Sky debuts plastic-free café as part of Ocean Rescue campaign

Sky launched Ocean Rescue in 2017 and has since engaged more than 33 million people with its #PassOnPlastic social media campaign. Image: Sky

The café, which is open for staff and visitors alike, has been installed without the use of virgin plastics and vinyl printing. Instead, elements are made from natural materials and recycled ocean plastics.

Recycled plastic elements inside the café include table collars made using recycled fishing nets and five plastic pillars – each of which is printed with information about one of the UK’s most commonly used single-use plastic items – as well as a 3D-printed model of a coral reef.

In order to turn this information into action, the café also plays host to a pledge area, where staff and visitors can make environmental commitments on behalf of themselves or the organisations they represent.

Away from infrastructure design, the café will be serving food and drinks in formats free from single-use plastics. Crockery will be available for those sitting in, while takeaway disposables have been replaced with glass or paper-based alternatives. Sky claims that one of the hardest swaps has been from single-use milk bottles to a “bag in a box” concept, broadly used across Canada.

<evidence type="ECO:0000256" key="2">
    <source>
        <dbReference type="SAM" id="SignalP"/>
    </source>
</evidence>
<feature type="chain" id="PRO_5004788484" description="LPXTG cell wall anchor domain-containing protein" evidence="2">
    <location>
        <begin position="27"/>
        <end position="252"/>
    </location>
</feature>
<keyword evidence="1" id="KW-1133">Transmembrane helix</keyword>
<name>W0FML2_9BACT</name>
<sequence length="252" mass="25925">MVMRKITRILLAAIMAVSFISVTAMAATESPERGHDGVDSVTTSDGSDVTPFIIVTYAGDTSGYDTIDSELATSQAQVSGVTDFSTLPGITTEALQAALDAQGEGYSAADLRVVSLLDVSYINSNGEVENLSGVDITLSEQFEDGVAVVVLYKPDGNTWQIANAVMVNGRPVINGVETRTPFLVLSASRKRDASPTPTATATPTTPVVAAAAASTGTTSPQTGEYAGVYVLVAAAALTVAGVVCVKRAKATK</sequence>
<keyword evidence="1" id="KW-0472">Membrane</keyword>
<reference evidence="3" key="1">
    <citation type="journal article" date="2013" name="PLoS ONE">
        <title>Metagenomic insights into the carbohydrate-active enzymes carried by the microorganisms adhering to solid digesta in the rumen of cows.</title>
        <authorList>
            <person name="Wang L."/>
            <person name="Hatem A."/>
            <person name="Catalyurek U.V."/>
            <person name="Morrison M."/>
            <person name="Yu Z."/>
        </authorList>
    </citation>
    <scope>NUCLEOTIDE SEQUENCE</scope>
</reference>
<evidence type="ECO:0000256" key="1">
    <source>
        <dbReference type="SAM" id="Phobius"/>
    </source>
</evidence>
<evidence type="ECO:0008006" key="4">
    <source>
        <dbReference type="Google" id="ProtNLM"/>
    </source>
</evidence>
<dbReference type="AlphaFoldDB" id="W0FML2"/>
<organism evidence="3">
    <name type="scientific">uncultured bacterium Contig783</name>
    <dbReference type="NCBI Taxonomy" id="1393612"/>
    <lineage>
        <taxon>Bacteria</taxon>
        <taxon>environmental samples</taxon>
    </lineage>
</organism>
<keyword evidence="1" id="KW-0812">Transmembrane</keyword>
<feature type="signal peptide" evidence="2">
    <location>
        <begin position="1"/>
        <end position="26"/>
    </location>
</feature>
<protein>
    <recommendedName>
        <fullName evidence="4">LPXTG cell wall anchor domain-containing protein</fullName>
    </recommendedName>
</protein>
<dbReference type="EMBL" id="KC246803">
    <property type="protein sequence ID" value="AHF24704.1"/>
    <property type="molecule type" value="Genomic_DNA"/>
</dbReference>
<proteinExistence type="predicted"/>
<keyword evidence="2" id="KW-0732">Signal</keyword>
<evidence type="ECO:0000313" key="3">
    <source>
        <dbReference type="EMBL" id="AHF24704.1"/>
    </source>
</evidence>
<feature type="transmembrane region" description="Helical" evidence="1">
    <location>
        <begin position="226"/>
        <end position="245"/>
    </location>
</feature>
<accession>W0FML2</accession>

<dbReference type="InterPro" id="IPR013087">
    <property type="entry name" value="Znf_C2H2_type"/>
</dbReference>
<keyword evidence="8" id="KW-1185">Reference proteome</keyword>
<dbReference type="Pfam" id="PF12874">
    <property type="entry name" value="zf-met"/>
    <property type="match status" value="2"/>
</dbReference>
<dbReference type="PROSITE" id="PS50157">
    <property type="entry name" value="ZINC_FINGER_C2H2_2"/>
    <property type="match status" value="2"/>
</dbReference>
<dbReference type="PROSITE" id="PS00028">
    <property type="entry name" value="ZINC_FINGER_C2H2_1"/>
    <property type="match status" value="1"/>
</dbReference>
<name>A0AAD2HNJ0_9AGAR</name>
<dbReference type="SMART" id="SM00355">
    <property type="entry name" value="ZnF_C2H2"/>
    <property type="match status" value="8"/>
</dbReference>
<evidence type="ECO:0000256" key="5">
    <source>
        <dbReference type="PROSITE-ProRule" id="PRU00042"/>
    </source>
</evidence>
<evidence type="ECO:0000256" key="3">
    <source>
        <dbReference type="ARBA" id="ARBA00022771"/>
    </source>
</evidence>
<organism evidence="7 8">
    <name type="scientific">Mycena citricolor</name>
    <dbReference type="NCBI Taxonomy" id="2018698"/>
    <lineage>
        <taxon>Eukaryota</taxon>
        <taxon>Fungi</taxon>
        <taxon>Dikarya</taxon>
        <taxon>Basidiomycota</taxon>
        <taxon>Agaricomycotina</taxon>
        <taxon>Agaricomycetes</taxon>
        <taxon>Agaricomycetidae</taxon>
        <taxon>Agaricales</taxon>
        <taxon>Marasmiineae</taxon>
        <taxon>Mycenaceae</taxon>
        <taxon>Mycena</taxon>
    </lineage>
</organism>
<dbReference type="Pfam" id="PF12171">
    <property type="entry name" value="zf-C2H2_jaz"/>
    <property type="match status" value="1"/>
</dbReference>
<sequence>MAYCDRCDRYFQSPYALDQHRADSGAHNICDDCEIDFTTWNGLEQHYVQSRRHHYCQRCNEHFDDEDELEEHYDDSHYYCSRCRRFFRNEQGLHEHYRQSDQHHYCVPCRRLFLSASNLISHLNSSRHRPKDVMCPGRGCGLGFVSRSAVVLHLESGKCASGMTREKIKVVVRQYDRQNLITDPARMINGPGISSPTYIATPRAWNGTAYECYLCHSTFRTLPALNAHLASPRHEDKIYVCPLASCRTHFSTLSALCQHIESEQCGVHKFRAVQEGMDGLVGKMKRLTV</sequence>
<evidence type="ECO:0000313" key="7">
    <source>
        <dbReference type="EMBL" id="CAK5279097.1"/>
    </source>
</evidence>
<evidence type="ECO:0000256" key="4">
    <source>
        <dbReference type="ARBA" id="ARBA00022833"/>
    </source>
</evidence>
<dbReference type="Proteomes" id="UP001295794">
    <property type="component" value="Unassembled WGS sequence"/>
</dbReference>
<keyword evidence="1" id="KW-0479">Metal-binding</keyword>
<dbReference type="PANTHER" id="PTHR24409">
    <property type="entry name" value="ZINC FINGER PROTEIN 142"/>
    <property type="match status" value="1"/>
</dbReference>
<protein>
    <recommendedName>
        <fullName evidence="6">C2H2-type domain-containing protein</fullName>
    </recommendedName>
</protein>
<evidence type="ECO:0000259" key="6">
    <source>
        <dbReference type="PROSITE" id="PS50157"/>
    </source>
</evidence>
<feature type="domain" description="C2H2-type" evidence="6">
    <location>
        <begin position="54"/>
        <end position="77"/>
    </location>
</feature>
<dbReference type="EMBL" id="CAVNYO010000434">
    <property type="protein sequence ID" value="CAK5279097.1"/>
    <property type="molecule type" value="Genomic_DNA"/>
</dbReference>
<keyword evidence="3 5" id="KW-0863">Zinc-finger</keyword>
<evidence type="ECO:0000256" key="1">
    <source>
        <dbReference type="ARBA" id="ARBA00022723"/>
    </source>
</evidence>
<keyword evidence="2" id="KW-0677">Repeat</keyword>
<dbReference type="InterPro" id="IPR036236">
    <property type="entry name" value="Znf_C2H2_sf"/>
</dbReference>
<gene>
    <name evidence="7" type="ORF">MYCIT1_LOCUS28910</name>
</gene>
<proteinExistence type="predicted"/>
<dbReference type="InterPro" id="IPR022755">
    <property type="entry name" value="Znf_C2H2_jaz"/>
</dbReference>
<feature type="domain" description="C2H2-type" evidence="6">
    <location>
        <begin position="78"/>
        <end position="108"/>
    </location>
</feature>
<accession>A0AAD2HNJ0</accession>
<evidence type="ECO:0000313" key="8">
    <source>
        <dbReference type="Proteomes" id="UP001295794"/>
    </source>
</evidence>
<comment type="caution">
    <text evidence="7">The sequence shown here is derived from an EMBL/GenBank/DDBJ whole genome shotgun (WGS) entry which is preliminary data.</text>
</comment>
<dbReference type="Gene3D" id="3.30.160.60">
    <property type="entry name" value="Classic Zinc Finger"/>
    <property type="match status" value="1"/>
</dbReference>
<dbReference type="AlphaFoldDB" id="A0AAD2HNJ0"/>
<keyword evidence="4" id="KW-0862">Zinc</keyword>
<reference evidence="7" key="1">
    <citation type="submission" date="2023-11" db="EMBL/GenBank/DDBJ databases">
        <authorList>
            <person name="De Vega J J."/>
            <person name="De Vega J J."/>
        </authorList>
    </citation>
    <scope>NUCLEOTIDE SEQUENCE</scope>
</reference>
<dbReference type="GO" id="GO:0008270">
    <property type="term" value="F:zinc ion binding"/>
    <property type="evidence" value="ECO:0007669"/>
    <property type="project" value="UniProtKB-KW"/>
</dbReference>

Sky’s head of inspirational business Fiona Ball said the café will serve to make the company’s mission to remove all single-use plastics from its operations by 2020 more visible to the 250,000 people who visit – and to inspire further action.

“As people look to businesses to reduce single-use plastics, our Sky Ocean Rescue café is another way we’re doing that, showing others how they can make a difference,” Ball said.

Since making its first plastics reduction commitment in 2017, Sky has removed more than 300 tonnes of single-use plastics from its products and operations.

The firm’s internal commitment has been bolstered with an extensive communications and outreach campaign, including a dedicated website, a 45-minute TV documentary, a social media campaign backed by millions of people and a partnership with the Premier League. Under the latter of these aspects, several big-name clubs have pledged to phase-out certain single-use items from their operations and on matchdays. This move has been widely welcomed by fans, with 84% now saying they’d like to see their club to remove single-use plastics “where possible”.

Sarah George

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